menu

Zura Apkhazi: Mapping the Cosmos

You might begin to familiarize yourself with Zura Apkhazi’s artwork at a show somewhere, but you are bound to have questions, which may only be answered by visiting his studio. As you view his pieces, characterized by customary elegance of exposition, at a gallery, their distinctive brutality, large format and accentuated textures will certainly remind you of German Neo-Expressionism—only at first glance. His studio, on the other hand, set amidst captivating landscapes and archaic prodigiousness of Uplistsikhe, might actually provide powerful insight into the very motifs that have shaped his artistic language. 

Monochrome images of the cosmos are as mysterious as the cosmos itself. His creative mission is hard to convey verbally and the artist himself does not seek theoretical clarity either—to him, all this is the kind of work that may well be considered synonymous with our existence and life at large. Hence, he has made his life’s work to create images, as there is no alternative to that. Endless experiments on canvas or a variety of other surfaces lead to this complex finish, which is absolutely unique in virtually every piece. Each new image conveys a story of a peculiar experimental lab, where fabrication of pigments from soot may often lead to series of eccentric maneuvers and an image with “a lot going on”.

One might argue that Zura Apkhazi maps the cosmos, frequently integrating geometric forms and mandala configurations, exemplified terrifically in one of his pieces with an outstanding finish, featuring the “black sun” and infinite beams of light, interrupted symbolically by the canvas frame. This piece is as greyish-black as the rest of the Own LHC series. However, this one stands out with particular quality and depth of black, generated with the help of somewhat velvety, spatial soot.


Zura Apkhazi. Untitled. Own LHC  series. 150 X125. Mixed media on canvas. 2014.


The Own LHC show was one of the first momentous statements from Zura Apkhazi. That is precisely when he emerged as a powerful artist with distinct vision in his own right. This series was displayed at Dedicace Gallery  (formerly known as Gala Gallery) back in 2014, with four pieces from the same series showcased at the Art Dubai expo. Own LHC was inspired by technological progress and physical cosmology, attempting to propose a figurative interpretation of machinations at a nuclear research lab, where these gigantic energy conversion appliances resemble unidentified cosmic objects or insides of mysterious shuttles that we get to see in Sci-Fi movies.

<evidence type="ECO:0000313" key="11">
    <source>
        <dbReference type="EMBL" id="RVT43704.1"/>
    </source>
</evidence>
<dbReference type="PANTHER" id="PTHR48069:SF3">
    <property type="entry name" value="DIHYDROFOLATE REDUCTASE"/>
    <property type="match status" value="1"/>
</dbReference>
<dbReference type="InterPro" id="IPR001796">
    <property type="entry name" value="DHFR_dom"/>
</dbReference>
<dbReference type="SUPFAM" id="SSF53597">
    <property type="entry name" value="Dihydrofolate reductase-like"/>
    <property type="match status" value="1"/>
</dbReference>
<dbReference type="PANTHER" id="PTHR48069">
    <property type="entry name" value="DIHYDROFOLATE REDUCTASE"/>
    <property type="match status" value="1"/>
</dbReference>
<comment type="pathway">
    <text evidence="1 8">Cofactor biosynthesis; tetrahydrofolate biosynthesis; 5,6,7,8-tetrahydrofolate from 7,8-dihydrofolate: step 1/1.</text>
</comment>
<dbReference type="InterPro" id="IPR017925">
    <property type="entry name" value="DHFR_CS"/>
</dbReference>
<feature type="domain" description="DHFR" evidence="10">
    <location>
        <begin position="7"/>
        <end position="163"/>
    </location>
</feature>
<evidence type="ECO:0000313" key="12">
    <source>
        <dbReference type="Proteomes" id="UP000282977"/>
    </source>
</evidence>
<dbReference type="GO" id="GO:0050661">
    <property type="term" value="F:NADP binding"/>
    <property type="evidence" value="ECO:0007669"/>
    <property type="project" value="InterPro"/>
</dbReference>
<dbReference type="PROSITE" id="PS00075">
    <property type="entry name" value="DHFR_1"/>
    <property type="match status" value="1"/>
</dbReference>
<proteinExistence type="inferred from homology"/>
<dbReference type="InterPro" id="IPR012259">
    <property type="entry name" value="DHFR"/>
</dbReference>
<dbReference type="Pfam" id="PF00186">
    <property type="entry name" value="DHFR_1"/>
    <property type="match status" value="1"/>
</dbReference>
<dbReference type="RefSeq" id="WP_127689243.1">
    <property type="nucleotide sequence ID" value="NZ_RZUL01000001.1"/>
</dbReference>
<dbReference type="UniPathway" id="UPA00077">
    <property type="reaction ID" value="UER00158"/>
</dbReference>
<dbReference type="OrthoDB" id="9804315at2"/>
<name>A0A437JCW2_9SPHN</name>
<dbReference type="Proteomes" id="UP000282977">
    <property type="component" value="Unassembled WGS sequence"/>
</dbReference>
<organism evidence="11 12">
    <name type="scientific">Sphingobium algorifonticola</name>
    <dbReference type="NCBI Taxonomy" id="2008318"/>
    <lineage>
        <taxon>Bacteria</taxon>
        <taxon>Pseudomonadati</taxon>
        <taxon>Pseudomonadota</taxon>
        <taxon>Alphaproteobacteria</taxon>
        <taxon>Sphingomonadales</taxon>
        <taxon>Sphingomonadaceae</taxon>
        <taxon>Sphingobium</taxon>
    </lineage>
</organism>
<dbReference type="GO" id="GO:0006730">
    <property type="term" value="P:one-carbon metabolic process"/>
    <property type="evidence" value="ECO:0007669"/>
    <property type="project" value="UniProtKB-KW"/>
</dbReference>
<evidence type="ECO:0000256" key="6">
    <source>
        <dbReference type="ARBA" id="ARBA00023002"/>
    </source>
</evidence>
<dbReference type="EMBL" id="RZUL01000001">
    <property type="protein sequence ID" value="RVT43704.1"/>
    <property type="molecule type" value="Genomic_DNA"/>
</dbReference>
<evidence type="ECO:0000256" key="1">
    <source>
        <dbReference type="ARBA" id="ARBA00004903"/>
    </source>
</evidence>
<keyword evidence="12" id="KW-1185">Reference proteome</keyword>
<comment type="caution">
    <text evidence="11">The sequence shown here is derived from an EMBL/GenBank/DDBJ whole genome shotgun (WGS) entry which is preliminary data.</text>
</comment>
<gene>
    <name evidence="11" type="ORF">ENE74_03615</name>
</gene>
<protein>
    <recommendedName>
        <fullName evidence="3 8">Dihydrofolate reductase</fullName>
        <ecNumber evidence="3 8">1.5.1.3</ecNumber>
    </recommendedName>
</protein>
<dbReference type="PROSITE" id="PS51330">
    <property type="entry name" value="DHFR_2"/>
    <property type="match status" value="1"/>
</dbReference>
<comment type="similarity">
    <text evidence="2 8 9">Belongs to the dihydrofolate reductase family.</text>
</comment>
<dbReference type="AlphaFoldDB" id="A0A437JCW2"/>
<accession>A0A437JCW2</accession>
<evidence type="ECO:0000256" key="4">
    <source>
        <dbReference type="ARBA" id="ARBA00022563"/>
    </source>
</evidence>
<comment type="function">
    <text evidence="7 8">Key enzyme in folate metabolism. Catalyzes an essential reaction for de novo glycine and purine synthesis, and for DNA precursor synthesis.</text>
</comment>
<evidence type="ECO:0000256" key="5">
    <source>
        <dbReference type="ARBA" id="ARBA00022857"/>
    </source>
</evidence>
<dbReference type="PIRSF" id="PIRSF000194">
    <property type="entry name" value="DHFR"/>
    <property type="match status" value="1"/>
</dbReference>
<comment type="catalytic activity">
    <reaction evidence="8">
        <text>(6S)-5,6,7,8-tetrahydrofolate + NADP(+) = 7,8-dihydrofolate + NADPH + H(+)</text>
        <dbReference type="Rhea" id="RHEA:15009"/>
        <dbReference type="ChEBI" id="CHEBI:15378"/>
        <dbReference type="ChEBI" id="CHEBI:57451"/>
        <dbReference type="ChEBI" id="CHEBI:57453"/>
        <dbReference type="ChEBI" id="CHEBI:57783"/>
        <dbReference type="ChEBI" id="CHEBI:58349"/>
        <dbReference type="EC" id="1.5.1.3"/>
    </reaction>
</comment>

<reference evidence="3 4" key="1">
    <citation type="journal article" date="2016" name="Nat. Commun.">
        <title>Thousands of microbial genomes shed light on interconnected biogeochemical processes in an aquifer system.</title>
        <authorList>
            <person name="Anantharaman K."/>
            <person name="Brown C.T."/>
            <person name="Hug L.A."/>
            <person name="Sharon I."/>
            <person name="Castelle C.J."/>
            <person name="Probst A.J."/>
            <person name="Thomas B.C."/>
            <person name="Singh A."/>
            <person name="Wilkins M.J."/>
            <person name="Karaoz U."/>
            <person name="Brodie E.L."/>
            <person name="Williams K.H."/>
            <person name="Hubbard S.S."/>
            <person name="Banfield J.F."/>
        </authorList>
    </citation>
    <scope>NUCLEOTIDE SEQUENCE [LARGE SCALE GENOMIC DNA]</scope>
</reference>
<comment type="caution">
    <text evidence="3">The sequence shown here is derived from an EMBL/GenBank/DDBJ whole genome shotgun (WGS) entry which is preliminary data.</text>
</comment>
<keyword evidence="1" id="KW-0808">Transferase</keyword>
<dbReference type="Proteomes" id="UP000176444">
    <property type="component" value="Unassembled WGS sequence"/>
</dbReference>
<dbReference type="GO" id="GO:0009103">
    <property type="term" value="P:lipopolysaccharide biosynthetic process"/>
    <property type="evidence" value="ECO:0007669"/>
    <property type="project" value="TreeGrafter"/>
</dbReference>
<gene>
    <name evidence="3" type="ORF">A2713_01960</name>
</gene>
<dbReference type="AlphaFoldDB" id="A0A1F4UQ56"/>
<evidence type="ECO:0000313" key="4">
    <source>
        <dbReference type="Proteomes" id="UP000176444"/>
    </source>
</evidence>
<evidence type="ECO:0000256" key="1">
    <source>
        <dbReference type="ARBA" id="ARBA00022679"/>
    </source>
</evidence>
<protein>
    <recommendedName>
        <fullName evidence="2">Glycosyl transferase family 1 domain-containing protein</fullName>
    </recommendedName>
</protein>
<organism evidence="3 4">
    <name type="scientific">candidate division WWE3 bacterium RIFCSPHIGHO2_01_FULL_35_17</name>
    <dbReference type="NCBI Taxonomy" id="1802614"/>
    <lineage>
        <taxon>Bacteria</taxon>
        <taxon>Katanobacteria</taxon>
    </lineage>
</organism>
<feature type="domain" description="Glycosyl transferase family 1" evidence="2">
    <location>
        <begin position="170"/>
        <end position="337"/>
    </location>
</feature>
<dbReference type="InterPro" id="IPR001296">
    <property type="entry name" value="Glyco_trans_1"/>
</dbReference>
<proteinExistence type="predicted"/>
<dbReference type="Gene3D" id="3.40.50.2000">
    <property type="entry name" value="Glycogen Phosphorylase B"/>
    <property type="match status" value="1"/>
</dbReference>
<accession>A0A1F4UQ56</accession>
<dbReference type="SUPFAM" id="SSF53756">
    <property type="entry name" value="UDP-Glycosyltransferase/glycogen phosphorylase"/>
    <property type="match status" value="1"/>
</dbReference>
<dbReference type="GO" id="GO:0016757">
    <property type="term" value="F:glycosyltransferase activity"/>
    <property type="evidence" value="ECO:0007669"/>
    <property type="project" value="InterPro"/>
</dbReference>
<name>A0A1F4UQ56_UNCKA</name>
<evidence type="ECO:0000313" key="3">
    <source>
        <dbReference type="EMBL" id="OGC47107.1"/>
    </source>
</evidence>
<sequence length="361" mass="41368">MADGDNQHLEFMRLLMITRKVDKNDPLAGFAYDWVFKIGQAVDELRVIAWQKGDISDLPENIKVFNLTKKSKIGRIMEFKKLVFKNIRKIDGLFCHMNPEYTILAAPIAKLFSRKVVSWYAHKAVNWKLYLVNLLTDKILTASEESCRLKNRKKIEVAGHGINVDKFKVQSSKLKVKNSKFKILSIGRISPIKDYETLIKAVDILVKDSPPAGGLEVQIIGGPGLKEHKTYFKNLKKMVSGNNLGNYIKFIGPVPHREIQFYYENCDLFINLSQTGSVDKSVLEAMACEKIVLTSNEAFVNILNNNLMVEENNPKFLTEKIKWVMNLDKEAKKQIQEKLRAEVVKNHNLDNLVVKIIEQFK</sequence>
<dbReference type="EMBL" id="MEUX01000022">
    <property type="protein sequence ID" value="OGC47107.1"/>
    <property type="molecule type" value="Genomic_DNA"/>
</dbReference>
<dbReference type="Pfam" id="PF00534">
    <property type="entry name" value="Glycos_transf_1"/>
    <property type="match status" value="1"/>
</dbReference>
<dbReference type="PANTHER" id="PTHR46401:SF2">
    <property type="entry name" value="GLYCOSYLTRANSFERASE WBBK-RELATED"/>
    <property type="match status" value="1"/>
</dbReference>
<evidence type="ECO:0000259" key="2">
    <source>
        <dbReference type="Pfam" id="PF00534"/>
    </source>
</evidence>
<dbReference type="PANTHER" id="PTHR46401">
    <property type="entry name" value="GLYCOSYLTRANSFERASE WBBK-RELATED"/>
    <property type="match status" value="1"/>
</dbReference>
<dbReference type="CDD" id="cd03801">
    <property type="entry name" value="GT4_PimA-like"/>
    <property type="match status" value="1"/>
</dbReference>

Zura Apkhazi’s work from Own LHC  series at Art Dubai 2016. Dedicace Gallery (formerly known as Gala Gallery) booth.


One of the central pieces of Own LHC was the black large-format (300 x 215) painting with accent lighting at its center, resembling the elliptical orbit of an unidentified flying object with illusory motion. This piece is not monochromatic in the literal sense of the word, as the artist does not apply a single dominant color. Just like every other exceptional specimen of monochromatic painting, it, too, stands out with depth and volume of the surface and technical execution. The “laboratory story” here is both complex and cleverly consistent. The surface is covered with roughly A4-size oilpaper and then treated with paint. The oilpaper base creates this dim meshwork with its graphic background far more intelligible at the center and significantly less clear towards the edges. As a result, the illusory magnitude of this cosmic depth of sorts is enhanced further, while both the illuminated orbit at the center of the piece and the entire bright spotted area causes the image to resemble a stunning close-up shot from space, captured by a high-resolution device. This is the outer space with its numerous celestial bodies and uninterrupted infinity, rid of human life, yet constantly observed and perceived, contemplated and examined by the human eye.


Zura Apkhazi. Untitled. Own LHC  series. 215 X300. Mixed media on canvas. 2014.


This very piece ended up being the high point of the FRAGMENTUM exhibit at Dedicace Gallery—a truly fascinating exposition, characterized by this uniquely bold yet minimalist asceticism. This show was undeniably a chance for Zura Apkhazi to convey the fruits of habitual introspection and self-reflection, with a number of assembled black-and-white works from a variety of periods conveying the story of artistic endeavors, visual discoveries and media experiments in tangible form—both for the viewer and the artist himself.


Khatuna Khabuliani

Art Historian, PhD


Zura Apkhazi. FRAGMENTUM. Exposition view. Dedicace Gallery. 2021.


Zura Apkhazi. “FRAGMENTUM” Exposition view. Dedicace Gallery. 2021.


Zura Apkhazi. “FRAGMENTUM” Exposition view. Dedicace Gallery. 2021.


Zura Apkhazi. “FRAGMENTUM” Exposition view. Dedicace Gallery. 2021.


Zura Apkhazi. “FRAGMENTUM” Exposition view. Dedicace Gallery. 2021.


Zura Apkhazi. “FRAGMENTUM” Exposition view. Dedicace Gallery. 2021.


Zura Apkhazi. “FRAGMENTUM? Exposition view. Dedicace Gallery. 2021.